Yes, babies need to be fed, loved, given plenty of attention and playtime; clean clothes; and a safe place to sleep. All over the world parents try hard to give their babies these essentials.
But educational researchers have uncovered something else babies need, and this they’re not getting equally up and down the income scale.
This missing element costs nothing and is a plentiful as air, yet the devastating lack of it hampers brain development.
The missing element that children are suffering from is a shortage of words. Words that a parent or caregiver can read to them from books, from songs they sing to them, nursery rhymes, personal one-on-one conversation, etc.
The researchers have found that in lower income groups, a parent might say, “Let’s put on your jammies” but that’s the end of it. In wealthier families, a directive like this is only a small part of an ongoing conversation. “Let’s put on your jammies. Your jammies are so soft! What color are these jammies? They’re yellow. And look at these little animals on them. What are those? Those are ducks! And what do ducks say? Quack, Quack! Let’s count how many we can find on your shirt – 1, 2, 3, 4! There are 4 ducks on the front of your shirt!”
For some reason, all that talking isn’t silliness; it’s mind-building. However, words coming from radio or television or from parents or caregivers chatting on cell phones do not benefit. It must be language to the child. This is very important to understand.
Researchers at Rice and Columbia Universities reported eye-opening findings about how many more words middle-class and affluent kids heard day in and out. They determined that affluent children hear 30 million more words in the first three years of life than those in a poorer home.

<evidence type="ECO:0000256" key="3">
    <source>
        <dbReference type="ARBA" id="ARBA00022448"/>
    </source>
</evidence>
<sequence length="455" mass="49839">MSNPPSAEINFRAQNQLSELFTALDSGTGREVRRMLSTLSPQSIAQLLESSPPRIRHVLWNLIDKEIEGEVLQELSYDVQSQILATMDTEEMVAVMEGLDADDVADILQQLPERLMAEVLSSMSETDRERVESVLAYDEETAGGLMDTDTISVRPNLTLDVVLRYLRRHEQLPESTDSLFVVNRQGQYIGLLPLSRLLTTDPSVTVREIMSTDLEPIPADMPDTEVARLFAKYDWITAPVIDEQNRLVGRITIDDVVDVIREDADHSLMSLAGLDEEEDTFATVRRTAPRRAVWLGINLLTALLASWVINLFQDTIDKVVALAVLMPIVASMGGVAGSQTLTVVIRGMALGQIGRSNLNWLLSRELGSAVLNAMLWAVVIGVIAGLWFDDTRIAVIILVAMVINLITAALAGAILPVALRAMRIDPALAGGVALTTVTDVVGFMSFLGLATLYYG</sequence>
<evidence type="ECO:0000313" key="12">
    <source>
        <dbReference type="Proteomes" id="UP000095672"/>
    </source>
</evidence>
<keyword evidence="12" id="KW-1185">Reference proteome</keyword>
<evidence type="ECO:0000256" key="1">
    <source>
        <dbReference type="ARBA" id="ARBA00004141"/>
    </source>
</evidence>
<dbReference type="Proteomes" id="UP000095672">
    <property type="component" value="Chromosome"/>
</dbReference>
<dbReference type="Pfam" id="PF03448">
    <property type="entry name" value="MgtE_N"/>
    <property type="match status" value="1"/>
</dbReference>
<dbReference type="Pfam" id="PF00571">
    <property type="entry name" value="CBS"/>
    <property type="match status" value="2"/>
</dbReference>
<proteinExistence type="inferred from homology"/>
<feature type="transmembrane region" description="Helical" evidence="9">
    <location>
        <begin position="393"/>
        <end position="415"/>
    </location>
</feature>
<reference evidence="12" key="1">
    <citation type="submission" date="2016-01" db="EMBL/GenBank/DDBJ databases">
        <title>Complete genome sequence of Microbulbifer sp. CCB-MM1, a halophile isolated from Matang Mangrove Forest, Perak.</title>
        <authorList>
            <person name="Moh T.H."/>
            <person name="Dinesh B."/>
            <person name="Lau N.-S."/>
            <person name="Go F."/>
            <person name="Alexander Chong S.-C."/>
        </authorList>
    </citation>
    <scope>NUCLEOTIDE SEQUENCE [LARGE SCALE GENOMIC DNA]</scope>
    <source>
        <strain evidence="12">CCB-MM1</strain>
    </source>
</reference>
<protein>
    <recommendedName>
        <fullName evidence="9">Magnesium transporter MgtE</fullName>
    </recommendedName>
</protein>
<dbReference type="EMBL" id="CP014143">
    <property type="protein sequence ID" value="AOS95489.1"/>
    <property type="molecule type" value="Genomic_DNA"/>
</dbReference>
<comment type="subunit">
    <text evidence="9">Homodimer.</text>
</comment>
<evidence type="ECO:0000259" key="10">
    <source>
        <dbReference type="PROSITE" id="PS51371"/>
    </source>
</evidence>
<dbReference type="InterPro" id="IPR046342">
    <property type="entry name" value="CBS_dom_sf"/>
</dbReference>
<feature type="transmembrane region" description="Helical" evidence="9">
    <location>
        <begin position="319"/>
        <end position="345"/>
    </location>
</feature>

This finding has astounding and negative consequences. More than any other item in the lives of poor children, this 30-million-word gap has been linked to poor school performance, a failure to learn to read, a failure to graduate from high school, and an inability to prepare for and to enjoy career success.
“At 18 months, every child still has the potential to invent Facebook,’” says Sarah Walzer, chief executive officer of an extraordinary nonprofit called the Parent-Child Home Program (PCHP). She has devoted her career to trying to level the playing field for poor children. She has found that some children who begin kindergarten have never even held a book before and so from the first day of school they are behind.
So where do we start with our children and grandchildren?
1. Introduce books to your children at birth. Place cloth books in their crib. Get water proof books for their bath. Place all type of books in a basket next to their car seat. Have books on low bookshelves in their room where they can reach them. And most importantly, have plenty of books by their bed or rocking chair so you can read to them every night before bed.
2. Keep books in other parts of the house. Obviously in a play room but keep a few in your bedroom or bathroom, by the dinner table, and in the family room.
3. Visit your library on a regular basis. Most libraries have story time, computer sections for children, and beautiful books placed in prominent positions and comfortable reading sections.
4. Visit your local book store. Most have wonderful children areas with chairs and tables and bean bags where you can sit and read together.
5. Keep the television off and reduce the amount of time your child (young or older) watches videos. Yes, they are fun to watch but after 30 minutes or one hour, the educational benefits stop.
6. Sing, talk, share stories from your childhood, and recite poetry, allow your children to eat with the family. Plan a certain time each day when you do nothing but talk and read to your child.
To be able to have the time to devote to your child does require all of us to be more organized. I pray that you make it a priority to start reading and talking to your children no matter what their ages.
Manna from Heaven
But what about the parent who feels she didn’t talk or read enough to her child? It’s never too late to start! Even if your children are teens, start by turning off media and taking a walk with them, or have coffee or dessert with them and just communicate. And pray. God tells us in His Word that He can give us back the years:
“Then I will make up to you for the years that the swarming locust has eaten…and you shall have plenty to eat and be satisfied, and praise the name of the Lord your God Who has dealt wondrously with you; then My people will never be put to shame.”
Information for this article came from the October 2014 issue of Reader’s Digest.